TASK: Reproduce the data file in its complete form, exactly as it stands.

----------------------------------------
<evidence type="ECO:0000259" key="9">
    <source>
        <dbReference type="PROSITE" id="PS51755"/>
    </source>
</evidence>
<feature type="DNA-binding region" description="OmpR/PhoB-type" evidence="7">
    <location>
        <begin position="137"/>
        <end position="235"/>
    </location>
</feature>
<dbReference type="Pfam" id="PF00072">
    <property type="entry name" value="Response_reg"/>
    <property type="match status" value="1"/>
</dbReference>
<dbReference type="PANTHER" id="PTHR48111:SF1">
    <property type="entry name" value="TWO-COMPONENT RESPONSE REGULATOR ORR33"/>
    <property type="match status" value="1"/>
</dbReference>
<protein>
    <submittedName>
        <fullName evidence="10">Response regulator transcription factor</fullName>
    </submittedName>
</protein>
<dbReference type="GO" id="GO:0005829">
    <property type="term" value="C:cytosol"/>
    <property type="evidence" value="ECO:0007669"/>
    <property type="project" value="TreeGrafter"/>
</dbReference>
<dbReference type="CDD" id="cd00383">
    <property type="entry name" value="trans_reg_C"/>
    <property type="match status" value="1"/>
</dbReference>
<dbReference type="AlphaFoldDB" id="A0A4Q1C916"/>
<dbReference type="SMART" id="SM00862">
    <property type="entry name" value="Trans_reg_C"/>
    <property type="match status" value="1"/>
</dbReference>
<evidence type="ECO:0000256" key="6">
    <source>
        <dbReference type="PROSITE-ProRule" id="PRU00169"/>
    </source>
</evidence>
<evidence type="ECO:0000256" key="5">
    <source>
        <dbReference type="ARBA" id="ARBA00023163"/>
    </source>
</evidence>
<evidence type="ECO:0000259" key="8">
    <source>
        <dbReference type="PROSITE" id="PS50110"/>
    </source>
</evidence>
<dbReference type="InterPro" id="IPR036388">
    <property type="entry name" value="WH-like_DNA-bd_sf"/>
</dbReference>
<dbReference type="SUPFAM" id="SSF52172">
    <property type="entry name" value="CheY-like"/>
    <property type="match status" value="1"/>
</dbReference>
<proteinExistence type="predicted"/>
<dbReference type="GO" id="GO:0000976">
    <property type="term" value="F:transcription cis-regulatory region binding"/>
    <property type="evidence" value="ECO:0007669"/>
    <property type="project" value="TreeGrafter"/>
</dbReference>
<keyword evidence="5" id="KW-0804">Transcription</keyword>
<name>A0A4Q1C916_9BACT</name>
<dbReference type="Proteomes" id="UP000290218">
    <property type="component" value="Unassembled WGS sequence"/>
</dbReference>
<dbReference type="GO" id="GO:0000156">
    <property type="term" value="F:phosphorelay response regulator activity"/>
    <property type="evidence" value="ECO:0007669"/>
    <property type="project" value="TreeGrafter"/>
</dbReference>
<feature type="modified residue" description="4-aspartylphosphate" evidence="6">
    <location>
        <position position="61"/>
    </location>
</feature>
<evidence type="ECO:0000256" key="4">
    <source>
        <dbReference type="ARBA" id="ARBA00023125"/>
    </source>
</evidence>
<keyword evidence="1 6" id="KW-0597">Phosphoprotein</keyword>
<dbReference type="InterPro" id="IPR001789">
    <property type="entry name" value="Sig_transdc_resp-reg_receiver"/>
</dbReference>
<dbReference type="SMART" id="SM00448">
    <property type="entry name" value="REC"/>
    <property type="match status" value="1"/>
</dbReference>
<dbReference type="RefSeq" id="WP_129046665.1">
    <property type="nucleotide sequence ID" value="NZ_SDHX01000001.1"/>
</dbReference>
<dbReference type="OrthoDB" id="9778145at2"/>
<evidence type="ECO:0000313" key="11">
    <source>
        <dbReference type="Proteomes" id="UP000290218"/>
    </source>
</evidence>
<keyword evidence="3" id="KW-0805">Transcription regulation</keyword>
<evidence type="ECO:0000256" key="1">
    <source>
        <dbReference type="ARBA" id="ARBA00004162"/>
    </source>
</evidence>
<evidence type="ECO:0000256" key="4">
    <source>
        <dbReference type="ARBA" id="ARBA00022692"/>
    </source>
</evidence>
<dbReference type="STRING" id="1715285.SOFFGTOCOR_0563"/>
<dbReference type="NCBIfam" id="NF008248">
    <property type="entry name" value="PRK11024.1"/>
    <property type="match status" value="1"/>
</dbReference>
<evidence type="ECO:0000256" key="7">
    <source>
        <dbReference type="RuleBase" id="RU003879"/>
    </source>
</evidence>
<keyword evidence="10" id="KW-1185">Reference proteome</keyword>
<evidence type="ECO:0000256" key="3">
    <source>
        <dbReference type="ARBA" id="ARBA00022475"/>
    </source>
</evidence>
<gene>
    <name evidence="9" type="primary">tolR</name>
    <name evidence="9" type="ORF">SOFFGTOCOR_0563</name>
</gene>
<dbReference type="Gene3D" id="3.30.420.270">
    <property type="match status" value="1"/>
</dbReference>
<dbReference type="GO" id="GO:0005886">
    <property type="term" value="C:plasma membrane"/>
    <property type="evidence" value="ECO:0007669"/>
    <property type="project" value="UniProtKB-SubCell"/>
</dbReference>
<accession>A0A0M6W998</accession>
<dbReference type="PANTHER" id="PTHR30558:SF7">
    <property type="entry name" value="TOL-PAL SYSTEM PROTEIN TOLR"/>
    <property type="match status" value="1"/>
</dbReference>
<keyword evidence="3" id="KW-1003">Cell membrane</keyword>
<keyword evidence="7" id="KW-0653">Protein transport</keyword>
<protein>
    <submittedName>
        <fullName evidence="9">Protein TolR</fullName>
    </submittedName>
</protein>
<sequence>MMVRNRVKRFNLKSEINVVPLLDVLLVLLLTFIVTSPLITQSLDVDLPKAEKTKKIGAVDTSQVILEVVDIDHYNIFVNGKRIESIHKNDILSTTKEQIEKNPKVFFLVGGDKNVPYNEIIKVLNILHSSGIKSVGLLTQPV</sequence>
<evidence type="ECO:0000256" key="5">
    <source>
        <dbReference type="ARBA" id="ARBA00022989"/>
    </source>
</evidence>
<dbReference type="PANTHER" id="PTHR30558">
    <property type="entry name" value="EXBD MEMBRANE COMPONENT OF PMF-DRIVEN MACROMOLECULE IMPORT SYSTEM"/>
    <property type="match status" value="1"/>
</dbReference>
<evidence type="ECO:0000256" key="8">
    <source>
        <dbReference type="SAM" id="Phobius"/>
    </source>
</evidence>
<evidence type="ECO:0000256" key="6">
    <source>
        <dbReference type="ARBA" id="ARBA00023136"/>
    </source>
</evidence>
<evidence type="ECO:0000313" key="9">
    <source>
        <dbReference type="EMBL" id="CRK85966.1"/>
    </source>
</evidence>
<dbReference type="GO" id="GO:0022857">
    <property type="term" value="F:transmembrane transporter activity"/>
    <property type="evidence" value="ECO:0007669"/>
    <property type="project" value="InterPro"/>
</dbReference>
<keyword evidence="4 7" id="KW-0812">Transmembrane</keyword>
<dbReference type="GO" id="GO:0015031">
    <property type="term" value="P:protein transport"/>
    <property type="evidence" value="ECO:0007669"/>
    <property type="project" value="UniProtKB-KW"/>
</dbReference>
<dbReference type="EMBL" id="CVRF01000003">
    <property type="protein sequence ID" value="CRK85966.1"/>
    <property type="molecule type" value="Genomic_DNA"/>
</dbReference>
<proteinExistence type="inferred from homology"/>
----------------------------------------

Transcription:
<evidence type="ECO:0000259" key="9">
    <source>
        <dbReference type="PROSITE" id="PS51755"/>
    </source>
</evidence>
<feature type="DNA-binding region" description="OmpR/PhoB-type" evidence="7">
    <location>
        <begin position="137"/>
        <end position="235"/>
    </location>
</feature>
<dbReference type="Pfam" id="PF00072">
    <property type="entry name" value="Response_reg"/>
    <property type="match status" value="1"/>
</dbReference>
<dbReference type="PANTHER" id="PTHR48111:SF1">
    <property type="entry name" value="TWO-COMPONENT RESPONSE REGULATOR ORR33"/>
    <property type="match status" value="1"/>
</dbReference>
<protein>
    <submittedName>
        <fullName evidence="10">Response regulator transcription factor</fullName>
    </submittedName>
</protein>
<dbReference type="GO" id="GO:0005829">
    <property type="term" value="C:cytosol"/>
    <property type="evidence" value="ECO:0007669"/>
    <property type="project" value="TreeGrafter"/>
</dbReference>
<dbReference type="CDD" id="cd00383">
    <property type="entry name" value="trans_reg_C"/>
    <property type="match status" value="1"/>
</dbReference>
<dbReference type="AlphaFoldDB" id="A0A4Q1C916"/>
<dbReference type="SMART" id="SM00862">
    <property type="entry name" value="Trans_reg_C"/>
    <property type="match status" value="1"/>
</dbReference>
<evidence type="ECO:0000256" key="6">
    <source>
        <dbReference type="PROSITE-ProRule" id="PRU00169"/>
    </source>
</evidence>
<evidence type="ECO:0000256" key="5">
    <source>
        <dbReference type="ARBA" id="ARBA00023163"/>
    </source>
</evidence>
<evidence type="ECO:0000259" key="8">
    <source>
        <dbReference type="PROSITE" id="PS50110"/>
    </source>
</evidence>
<dbReference type="InterPro" id="IPR036388">
    <property type="entry name" value="WH-like_DNA-bd_sf"/>
</dbReference>
<dbReference type="SUPFAM" id="SSF52172">
    <property type="entry name" value="CheY-like"/>
    <property type="match status" value="1"/>
</dbReference>
<proteinExistence type="predicted"/>
<dbReference type="GO" id="GO:0000976">
    <property type="term" value="F:transcription cis-regulatory region binding"/>
    <property type="evidence" value="ECO:0007669"/>
    <property type="project" value="TreeGrafter"/>
</dbReference>
<keyword evidence="5" id="KW-0804">Transcription</keyword>
<name>A0A4Q1C916_9BACT</name>
<dbReference type="Proteomes" id="UP000290218">
    <property type="component" value="Unassembled WGS sequence"/>
</dbReference>
<dbReference type="GO" id="GO:0000156">
    <property type="term" value="F:phosphorelay response regulator activity"/>
    <property type="evidence" value="ECO:0007669"/>
    <property type="project" value="TreeGrafter"/>
</dbReference>
<feature type="modified residue" description="4-aspartylphosphate" evidence="6">
    <location>
        <position position="61"/>
    </location>
</feature>
<evidence type="ECO:0000256" key="4">
    <source>
        <dbReference type="ARBA" id="ARBA00023125"/>
    </source>
</evidence>
<keyword evidence="1 6" id="KW-0597">Phosphoprotein</keyword>
<dbReference type="InterPro" id="IPR001789">
    <property type="entry name" value="Sig_transdc_resp-reg_receiver"/>
</dbReference>
<dbReference type="SMART" id="SM00448">
    <property type="entry name" value="REC"/>
    <property type="match status" value="1"/>
</dbReference>
<dbReference type="RefSeq" id="WP_129046665.1">
    <property type="nucleotide sequence ID" value="NZ_SDHX01000001.1"/>
</dbReference>
<dbReference type="OrthoDB" id="9778145at2"/>
<evidence type="ECO:0000313" key="11">
    <source>
        <dbReference type="Proteomes" id="UP000290218"/>
    </source>
</evidence>
<keyword evidence="3" id="KW-0805">Transcription regulation</keyword>
<evidence type="ECO:0000256" key="1">
    <source>
        <dbReference type="ARBA" id="ARBA00004162"/>
    </source>
</evidence>
<evidence type="ECO:0000256" key="4">
    <source>
        <dbReference type="ARBA" id="ARBA00022692"/>
    </source>
</evidence>
<dbReference type="STRING" id="1715285.SOFFGTOCOR_0563"/>
<dbReference type="NCBIfam" id="NF008248">
    <property type="entry name" value="PRK11024.1"/>
    <property type="match status" value="1"/>
</dbReference>
<evidence type="ECO:0000256" key="7">
    <source>
        <dbReference type="RuleBase" id="RU003879"/>
    </source>
</evidence>
<keyword evidence="10" id="KW-1185">Reference proteome</keyword>
<evidence type="ECO:0000256" key="3">
    <source>
        <dbReference type="ARBA" id="ARBA00022475"/>
    </source>
</evidence>
<gene>
    <name evidence="9" type="primary">tolR</name>
    <name evidence="9" type="ORF">SOFFGTOCOR_0563</name>
</gene>
<dbReference type="Gene3D" id="3.30.420.270">
    <property type="match status" value="1"/>
</dbReference>
<dbReference type="GO" id="GO:0005886">
    <property type="term" value="C:plasma membrane"/>
    <property type="evidence" value="ECO:0007669"/>
    <property type="project" value="UniProtKB-SubCell"/>
</dbReference>
<accession>A0A0M6W998</accession>
<dbReference type="PANTHER" id="PTHR30558:SF7">
    <property type="entry name" value="TOL-PAL SYSTEM PROTEIN TOLR"/>
    <property type="match status" value="1"/>
</dbReference>
<keyword evidence="3" id="KW-1003">Cell membrane</keyword>
<keyword evidence="7" id="KW-0653">Protein transport</keyword>
<protein>
    <submittedName>
        <fullName evidence="9">Protein TolR</fullName>
    </submittedName>
</protein>
<sequence>MMVRNRVKRFNLKSEINVVPLLDVLLVLLLTFIVTSPLITQSLDVDLPKAEKTKKIGAVDTSQVILEVVDIDHYNIFVNGKRIESIHKNDILSTTKEQIEKNPKVFFLVGGDKNVPYNEIIKVLNILHSSGIKSVGLLTQPV</sequence>
<evidence type="ECO:0000256" key="5">
    <source>
        <dbReference type="ARBA" id="ARBA00022989"/>
    </source>
</evidence>
<dbReference type="PANTHER" id="PTHR30558">
    <property type="entry name" value="EXBD MEMBRANE COMPONENT OF PMF-DRIVEN MACROMOLECULE IMPORT SYSTEM"/>
    <property type="match status" value="1"/>
</dbReference>
<evidence type="ECO:0000256" key="8">
    <source>
        <dbReference type="SAM" id="Phobius"/>
    </source>
</evidence>
<evidence type="ECO:0000256" key="6">
    <source>
        <dbReference type="ARBA" id="ARBA00023136"/>
    </source>
</evidence>
<evidence type="ECO:0000313" key="9">
    <source>
        <dbReference type="EMBL" id="CRK85966.1"/>
    </source>
</evidence>
<dbReference type="GO" id="GO:0022857">
    <property type="term" value="F:transmembrane transporter activity"/>
    <property type="evidence" value="ECO:0007669"/>
    <property type="project" value="InterPro"/>
</dbReference>
<keyword evidence="4 7" id="KW-0812">Transmembrane</keyword>
<dbReference type="GO" id="GO:0015031">
    <property type="term" value="P:protein transport"/>
    <property type="evidence" value="ECO:0007669"/>
    <property type="project" value="UniProtKB-KW"/>
</dbReference>
<dbReference type="EMBL" id="CVRF01000003">
    <property type="protein sequence ID" value="CRK85966.1"/>
    <property type="molecule type" value="Genomic_DNA"/>
</dbReference>
<proteinExistence type="inferred from homology"/>